FNP vs ACNP in PA

  1. 0
    Can family nurse practitioners work in acute care in PA? I don't want to start the wrong program for what I actually want to do.

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  2. 7 Comments...

  3. 0
    From what I've been told in my current FNP program, we may be at risk if we accept certain positions in an acute care setting. I've seen many new grads accept positions within a hospital setting, or even ED. As an FNP, working in a fast track ED or urgent care setting is fine- working as a hospitalist is probably not, since our clinical hours are spent in primary care. A hospital can hire you, but chances are when push comes to shove, if there is a question about your education in a legal situation, you may be putting yourself at risk. Good luck!
  4. 0
    People need to stop pushing people into FNP programs just for "marketability"

    If you want to do inpatient hospital care, go to an ACNP program. Learning the skills you need to serve your patient population is more important than being marketable. FNPs learn a lot, but they do not do classes in critical care nor do they do clinicals inside the hospital. Become an ACNP.
  5. 0
    Quote from futureeastcoastNP
    FNPs learn a lot, but they do not do classes in critical care nor do they do clinicals inside the hospital.
    This is absolutely not true. I did almost 50% of my training in a in-patient and acute care setting. I work in both clinic and hospital settings now. I had both the education and experience to enter practice in both settings. The caveat is that while I cover unit patients, I do have an attending Intensivist sign off on them.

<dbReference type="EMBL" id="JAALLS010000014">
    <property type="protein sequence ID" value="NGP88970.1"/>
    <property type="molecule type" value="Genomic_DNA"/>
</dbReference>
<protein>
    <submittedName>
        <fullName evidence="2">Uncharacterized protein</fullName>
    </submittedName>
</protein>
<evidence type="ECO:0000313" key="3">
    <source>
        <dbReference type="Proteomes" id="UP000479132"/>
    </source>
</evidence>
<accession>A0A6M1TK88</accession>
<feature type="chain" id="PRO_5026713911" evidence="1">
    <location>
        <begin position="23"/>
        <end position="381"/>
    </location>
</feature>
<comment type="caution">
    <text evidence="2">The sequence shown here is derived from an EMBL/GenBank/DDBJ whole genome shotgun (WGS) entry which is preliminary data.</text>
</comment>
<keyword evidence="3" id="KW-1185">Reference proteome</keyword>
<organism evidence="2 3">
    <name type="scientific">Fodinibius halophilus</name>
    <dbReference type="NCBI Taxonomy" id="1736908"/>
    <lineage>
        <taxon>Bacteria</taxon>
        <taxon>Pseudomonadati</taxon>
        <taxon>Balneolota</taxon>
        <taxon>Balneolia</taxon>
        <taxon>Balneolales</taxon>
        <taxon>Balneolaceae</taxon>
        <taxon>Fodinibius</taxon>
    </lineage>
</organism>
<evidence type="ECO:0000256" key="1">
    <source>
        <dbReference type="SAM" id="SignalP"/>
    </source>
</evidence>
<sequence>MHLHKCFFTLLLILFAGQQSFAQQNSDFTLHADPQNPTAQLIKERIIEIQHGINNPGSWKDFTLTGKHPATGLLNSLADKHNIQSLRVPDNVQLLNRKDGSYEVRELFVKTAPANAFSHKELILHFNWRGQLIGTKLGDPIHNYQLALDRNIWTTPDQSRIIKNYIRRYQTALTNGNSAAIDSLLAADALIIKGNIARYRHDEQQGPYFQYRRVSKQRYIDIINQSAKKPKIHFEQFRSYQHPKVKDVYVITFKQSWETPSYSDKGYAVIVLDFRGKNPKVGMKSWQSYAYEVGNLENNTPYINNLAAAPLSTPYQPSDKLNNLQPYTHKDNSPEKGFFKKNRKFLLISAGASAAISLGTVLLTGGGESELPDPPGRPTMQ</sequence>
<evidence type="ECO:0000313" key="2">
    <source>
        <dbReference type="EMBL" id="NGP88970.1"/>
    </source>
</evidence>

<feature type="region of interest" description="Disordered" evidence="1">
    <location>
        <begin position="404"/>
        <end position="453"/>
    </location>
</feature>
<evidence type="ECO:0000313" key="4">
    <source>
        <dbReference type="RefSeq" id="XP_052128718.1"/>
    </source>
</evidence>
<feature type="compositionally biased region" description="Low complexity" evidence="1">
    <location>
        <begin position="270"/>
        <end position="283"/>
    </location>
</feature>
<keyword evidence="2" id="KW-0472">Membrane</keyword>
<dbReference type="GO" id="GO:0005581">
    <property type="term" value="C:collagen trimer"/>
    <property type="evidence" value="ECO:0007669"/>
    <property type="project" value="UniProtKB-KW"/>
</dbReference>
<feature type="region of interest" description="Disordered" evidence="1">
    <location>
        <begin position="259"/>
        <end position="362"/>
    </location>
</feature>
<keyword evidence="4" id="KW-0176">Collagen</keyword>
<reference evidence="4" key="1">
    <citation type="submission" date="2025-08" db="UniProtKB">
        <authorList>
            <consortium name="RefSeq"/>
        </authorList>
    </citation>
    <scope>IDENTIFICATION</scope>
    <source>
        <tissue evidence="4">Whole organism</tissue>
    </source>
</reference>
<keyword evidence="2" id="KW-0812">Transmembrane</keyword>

Be careful about speaking so firmly about things you don't yet know or have experience with; it's dangerous for NPs to do that in practice.
  6. 0
    Boston -

    From your experience is 50% in acute settings higher than normal? I think the most I'll be able to do is about 25-30% in acute settings.
  7. 1
    Quote from zmansc
    Boston - From your experience is 50% in acute settings higher than normal? I think the most I'll be able to do is about 25-30% in acute settings.
    Probably. Depends on your program and your number of clinical hours; I graduated with double the "required" hours so this gave me extra flexibility with placements. Even at 25-30% you will be adequately prepared for entry to practice.

    As I have said before a novice NP is a novice NP no matter how you slice it. Clinical experience is nice but transition to practice is another game all together.
    zmansc likes this.
  8. 0
    I have no doubt that transition to practice will be another game, it's what keeps me studying when I want to do something else!
  9. 1
    Quote from zmansc
    I have no doubt that transition to practice will be another game, it's what keeps me studying when I want to do something else!
    That's the importance with picking the right practice to join, ideally one that has trained novice NP in the past and know what to expect! You will be well-prepared for entry but you won't know everything and the more supportive your environment the better you will be and the more you will enjoy your job.

    And remember by the end of your first year on the job you will have quadrupled your clinical hours. Lots of learning!
    zmansc likes this.


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